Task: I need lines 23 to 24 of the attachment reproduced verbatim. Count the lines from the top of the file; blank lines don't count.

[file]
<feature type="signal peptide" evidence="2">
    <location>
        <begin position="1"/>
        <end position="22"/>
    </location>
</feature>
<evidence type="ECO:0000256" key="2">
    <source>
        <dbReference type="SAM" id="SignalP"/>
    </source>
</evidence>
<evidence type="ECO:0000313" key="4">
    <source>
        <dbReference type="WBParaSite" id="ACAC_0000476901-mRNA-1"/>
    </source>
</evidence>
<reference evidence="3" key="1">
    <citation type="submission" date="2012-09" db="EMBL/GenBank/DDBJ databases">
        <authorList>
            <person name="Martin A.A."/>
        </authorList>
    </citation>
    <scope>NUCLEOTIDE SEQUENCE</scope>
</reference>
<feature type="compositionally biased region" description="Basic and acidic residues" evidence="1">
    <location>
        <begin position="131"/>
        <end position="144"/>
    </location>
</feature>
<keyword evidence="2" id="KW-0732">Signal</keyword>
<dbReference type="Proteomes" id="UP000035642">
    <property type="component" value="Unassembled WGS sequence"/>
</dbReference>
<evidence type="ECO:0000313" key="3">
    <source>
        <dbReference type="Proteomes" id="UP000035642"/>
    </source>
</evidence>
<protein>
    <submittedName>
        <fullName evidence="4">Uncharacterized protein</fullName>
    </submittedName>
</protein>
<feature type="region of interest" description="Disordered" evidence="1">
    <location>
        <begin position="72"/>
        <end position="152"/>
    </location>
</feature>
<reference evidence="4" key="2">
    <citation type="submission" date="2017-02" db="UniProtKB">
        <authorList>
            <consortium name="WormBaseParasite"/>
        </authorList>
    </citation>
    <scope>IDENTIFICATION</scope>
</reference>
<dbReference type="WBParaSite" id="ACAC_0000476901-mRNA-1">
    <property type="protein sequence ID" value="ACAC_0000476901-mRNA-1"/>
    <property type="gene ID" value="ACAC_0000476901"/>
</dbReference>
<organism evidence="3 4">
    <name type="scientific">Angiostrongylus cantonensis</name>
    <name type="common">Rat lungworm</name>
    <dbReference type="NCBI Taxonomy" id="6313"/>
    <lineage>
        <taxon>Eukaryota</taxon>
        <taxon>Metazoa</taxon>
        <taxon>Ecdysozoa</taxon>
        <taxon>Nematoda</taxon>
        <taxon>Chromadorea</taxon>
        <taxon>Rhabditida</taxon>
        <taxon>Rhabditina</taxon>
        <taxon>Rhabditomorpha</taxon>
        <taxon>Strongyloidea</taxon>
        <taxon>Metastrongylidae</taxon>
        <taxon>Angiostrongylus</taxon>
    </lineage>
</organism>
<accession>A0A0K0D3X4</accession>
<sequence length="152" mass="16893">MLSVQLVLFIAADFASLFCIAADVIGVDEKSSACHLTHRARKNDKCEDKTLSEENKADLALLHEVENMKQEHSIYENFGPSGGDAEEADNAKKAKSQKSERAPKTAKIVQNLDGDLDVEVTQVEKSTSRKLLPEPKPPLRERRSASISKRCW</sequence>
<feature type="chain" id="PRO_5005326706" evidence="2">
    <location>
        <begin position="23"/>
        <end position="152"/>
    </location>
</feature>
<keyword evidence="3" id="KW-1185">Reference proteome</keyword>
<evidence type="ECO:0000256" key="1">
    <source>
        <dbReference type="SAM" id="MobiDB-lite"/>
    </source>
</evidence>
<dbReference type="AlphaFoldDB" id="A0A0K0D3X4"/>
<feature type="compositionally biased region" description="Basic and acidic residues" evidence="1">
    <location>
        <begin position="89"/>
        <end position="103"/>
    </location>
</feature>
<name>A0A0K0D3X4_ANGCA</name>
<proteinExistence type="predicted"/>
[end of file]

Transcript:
    <scope>NUCLEOTIDE SEQUENCE</scope>
</reference>